Union leaders cast doubts on the progress of negotiations in a statement yesterday, criticizing what they called a “mixed picture” of small successes coupled with disturbing trends in the University’s approach to bargaining.
In the statement, leaders from locals 34 and 35, which represent Yale’s clerical, technical, dining hall, service and maintenance workers, expressed their concern over the lack of progress in negotiations. Union leaders also voiced frustration with what they called an unwillingness on the part of the University to agree to any changes that require spending money.
“It is not clear that the University wants to do more than make some general agreements to cooperate more in the future,” the statement said. “While cooperation is critical to our future, negotiations also have to make concrete progress on the specific and important issues that impact our everyday work life.”
The unions’ statement comes as Yale and union negotiators continue discussions on two of the most contentious issues expected to be raised during bargaining, and nearly six months into the efforts of both sides to achieve a peaceful resolution in the historically difficult contract renewal process.
During bargaining Monday, negotiators focused on the use of casual and temporary workers in jobs that might otherwise go to Local 34 members, union spokeswoman Deborah Chernoff said. Monday’s bargaining followed two weeks of discussions on job security in Local 35, which centered on subcontracting and ended temporarily last Wednesday with no resolution.
Last month’s job security discussions followed an earlier offer from University negotiators that could potentially assuage a major union concern over subcontracting. In the proposed agreement, the University would agree to give Local 35 all work in new buildings in exchange for certain agreed-to standards of job performance.
No resolution has been reached on the initial subcontracting offer, and Local 35 job growth discussions will continue next week, Chernoff said.
In the statement released Monday, union leaders cited concerns that “key University decision-makers” had not participated in most discussions, and described dissatisfaction over discussions on parking, in which union leaders said University negotiators agreed only to “theoretical points” but would not agree to anything that required financial expenditures.
“Really the question is, are we only going to study issues or are we going to make some real changes,” Chernoff said. “Some of those [changes] may involve investment of more money on the University side.”
But Yale spokeswoman Helaine Klasky said negotiators were making progress on contracts and continuing in a positive tone.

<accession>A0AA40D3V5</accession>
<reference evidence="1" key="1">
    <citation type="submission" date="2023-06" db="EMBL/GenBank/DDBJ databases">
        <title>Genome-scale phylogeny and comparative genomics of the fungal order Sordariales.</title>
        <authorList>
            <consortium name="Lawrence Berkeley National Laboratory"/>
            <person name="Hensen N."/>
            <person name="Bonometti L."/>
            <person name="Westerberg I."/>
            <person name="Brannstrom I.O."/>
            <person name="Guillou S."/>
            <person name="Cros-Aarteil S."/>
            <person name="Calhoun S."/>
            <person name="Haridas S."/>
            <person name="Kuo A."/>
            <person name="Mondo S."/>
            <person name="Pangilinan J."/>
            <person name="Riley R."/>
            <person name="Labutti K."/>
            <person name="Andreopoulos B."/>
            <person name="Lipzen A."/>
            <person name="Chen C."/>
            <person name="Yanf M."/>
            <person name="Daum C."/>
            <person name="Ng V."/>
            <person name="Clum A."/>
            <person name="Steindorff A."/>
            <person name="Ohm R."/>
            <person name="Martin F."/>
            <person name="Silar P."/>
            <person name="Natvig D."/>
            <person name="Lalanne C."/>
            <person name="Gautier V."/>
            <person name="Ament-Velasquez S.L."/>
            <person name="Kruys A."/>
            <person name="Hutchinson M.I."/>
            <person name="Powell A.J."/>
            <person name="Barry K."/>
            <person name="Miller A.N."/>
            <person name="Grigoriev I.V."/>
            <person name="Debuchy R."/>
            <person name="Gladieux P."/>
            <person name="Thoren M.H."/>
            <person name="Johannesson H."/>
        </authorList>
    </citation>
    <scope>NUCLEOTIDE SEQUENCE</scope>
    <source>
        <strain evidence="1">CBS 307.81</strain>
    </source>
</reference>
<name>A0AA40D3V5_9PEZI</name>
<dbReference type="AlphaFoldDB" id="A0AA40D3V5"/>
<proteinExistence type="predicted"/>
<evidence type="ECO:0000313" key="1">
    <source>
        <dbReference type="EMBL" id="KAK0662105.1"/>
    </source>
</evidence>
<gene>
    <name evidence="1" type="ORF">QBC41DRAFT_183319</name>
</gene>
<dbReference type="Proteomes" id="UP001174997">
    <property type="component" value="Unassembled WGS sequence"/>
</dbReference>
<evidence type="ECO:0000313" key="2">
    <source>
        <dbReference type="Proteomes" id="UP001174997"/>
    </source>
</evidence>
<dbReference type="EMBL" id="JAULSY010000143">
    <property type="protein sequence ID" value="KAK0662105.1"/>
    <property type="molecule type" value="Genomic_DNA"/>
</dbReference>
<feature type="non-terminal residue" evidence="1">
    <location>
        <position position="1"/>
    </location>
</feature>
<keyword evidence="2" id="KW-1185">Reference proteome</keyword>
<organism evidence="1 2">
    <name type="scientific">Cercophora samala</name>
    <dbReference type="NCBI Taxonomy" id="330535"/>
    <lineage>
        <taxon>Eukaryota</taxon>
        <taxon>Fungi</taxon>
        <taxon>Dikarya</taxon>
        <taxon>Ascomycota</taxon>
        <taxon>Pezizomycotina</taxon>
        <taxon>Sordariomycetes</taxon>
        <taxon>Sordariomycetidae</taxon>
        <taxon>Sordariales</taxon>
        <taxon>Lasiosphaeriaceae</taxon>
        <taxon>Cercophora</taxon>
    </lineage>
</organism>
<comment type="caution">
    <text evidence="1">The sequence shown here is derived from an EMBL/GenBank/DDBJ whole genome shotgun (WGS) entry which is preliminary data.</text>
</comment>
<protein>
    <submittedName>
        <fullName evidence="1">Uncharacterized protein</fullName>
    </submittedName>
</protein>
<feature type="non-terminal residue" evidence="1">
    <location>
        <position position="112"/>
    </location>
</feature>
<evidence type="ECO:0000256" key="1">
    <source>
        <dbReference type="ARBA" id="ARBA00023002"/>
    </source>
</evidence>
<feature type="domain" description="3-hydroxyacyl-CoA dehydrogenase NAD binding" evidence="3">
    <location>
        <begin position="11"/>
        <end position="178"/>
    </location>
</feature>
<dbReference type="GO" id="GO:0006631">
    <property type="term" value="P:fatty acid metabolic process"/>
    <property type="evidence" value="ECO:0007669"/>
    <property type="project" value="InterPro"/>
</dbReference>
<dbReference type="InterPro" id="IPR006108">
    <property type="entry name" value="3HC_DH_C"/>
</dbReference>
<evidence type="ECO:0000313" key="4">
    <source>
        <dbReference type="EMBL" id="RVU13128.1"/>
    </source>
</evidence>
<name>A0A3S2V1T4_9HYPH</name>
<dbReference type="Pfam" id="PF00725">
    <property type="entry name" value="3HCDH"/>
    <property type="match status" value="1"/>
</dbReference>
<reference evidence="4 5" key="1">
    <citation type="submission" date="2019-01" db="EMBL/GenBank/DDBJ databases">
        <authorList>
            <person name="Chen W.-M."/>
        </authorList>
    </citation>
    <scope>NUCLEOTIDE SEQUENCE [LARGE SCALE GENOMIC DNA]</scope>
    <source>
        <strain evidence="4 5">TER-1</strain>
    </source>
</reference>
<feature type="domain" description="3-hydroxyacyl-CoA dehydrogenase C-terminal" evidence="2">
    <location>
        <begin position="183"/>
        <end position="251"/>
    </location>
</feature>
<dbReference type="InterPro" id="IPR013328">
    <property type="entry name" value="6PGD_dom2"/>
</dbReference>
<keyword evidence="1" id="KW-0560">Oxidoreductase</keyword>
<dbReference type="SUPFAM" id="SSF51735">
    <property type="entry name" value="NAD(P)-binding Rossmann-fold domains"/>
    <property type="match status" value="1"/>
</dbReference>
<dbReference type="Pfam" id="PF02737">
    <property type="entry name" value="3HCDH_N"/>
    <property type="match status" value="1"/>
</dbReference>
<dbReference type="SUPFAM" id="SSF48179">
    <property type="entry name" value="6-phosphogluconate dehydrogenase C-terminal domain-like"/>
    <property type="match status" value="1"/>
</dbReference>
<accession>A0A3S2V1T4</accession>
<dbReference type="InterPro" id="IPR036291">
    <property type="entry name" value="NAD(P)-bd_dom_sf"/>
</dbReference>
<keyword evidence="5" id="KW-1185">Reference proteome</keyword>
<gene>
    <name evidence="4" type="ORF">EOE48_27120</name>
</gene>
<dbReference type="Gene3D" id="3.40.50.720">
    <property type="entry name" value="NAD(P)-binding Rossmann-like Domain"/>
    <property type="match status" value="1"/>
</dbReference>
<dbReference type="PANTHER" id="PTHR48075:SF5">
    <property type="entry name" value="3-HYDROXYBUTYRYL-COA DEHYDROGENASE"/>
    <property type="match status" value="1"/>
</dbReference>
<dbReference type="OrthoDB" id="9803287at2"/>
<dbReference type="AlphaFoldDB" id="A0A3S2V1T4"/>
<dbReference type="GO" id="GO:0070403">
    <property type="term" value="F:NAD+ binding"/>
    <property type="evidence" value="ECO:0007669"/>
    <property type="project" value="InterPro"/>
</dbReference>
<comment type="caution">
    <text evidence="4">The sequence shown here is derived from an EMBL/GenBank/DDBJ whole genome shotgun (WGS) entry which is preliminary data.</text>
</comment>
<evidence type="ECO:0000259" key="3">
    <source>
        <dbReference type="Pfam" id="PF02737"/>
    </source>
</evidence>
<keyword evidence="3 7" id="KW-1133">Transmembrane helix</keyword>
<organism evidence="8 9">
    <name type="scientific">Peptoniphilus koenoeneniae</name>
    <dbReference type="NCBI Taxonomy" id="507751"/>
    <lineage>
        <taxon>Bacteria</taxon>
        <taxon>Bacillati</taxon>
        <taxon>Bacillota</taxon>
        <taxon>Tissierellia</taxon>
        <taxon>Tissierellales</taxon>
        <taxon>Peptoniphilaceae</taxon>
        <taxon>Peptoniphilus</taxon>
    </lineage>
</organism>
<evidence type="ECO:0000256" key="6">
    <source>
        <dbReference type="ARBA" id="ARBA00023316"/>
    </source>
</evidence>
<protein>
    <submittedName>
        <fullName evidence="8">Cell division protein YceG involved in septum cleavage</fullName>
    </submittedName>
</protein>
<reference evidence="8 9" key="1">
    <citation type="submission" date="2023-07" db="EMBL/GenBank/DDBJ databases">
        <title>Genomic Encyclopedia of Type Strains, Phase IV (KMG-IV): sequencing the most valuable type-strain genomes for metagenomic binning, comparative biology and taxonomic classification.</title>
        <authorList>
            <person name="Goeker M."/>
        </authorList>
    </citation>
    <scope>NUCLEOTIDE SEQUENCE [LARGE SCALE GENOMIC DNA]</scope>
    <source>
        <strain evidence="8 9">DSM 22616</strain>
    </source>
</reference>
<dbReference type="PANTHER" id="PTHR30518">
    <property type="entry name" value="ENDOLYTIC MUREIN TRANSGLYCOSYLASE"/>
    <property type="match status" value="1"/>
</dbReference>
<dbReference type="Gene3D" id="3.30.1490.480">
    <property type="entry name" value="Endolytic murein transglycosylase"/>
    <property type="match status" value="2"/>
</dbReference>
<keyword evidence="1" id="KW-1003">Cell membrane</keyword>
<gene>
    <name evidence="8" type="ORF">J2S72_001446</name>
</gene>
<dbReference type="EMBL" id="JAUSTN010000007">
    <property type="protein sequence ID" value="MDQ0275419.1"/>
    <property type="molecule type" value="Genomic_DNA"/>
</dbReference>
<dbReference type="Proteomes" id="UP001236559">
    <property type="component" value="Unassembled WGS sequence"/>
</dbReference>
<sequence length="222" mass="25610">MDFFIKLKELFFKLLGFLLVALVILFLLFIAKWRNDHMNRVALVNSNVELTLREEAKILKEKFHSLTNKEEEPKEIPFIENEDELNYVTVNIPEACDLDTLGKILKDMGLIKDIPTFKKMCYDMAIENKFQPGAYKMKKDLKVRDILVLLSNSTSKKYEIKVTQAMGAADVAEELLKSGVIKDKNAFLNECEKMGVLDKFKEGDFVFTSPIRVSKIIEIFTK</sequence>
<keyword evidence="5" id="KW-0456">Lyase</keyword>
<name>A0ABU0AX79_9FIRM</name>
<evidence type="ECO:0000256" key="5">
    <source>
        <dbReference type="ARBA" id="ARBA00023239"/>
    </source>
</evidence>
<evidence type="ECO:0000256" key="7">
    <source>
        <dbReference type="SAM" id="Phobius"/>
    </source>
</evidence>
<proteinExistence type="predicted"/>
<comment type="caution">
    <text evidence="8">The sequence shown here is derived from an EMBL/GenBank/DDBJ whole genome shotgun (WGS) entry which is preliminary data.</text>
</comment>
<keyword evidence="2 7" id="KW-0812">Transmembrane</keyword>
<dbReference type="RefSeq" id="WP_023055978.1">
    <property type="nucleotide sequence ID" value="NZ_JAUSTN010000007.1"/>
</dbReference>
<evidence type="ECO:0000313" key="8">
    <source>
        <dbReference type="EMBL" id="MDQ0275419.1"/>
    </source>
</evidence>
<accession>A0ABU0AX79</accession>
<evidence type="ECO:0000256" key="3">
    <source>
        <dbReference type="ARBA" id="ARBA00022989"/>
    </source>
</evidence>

“We’re working really closely with them to get the best contracts for all employees in the most speedy manner possible, but interest-based bargaining takes time,” Klasky said.
John Stepp, the labor-management consultant who has been leading bargaining sessions in the new interest-based process, declined to comment, but said he thought the tone of negotiations had been “good.”
In the statement, union leaders likened themselves to “television commentators asked to predict election results before the polls have closed,” noting that they did not have enough information to make judgments yet. But Chernoff said the union growth discussions in the coming weeks will be critical for the future of the negotiation process.
“The next few weeks, because of the nature of things we are talking about, will be important in dictating what kind of agreement will be reached,” Chernoff said.
Klasky said she thought the job security discussions had been going well despite the delicate nature of the issues.
“I think that the people feel the tone is still positive,” Klasky said. “These are issues that I think are very near and dear to everyone, so perhaps people are a little more sensitive to them. The University has very generous union security plans and will keep those in place, and I think they have a very generous growth plan and are working with the unions on how to best continue that.”
The University’s subcontracting offer represents a change in the administration’s statements on subcontracting, one of the major issues of contention between Yale and its unions since the last contracts were signed in 1996.
The 1996 contracts, which expired in January but have been extended each month throughout negotiations, gave the University the right to subcontract all work. Though University officials stressed that they have used subcontracting sparingly during the last six years, union leaders have repeatedly said subcontracting represents an issue of respect for unions by the University, key to labor-management relations.
Because the subcontracting provisions of the Local 35 contract do not expire until 2006, they are not subject to mandatory bargaining. University leaders had indicated that they did not want to negotiate on subcontracting before negotiations began in February and University negotiators made their subcontracting offer.
Chernoff said it was too difficult to determine how the University’s offer had affected the discussions on Local 35 job security, and said any proposed ideas could only be evaluated in proper context after discussions were finished.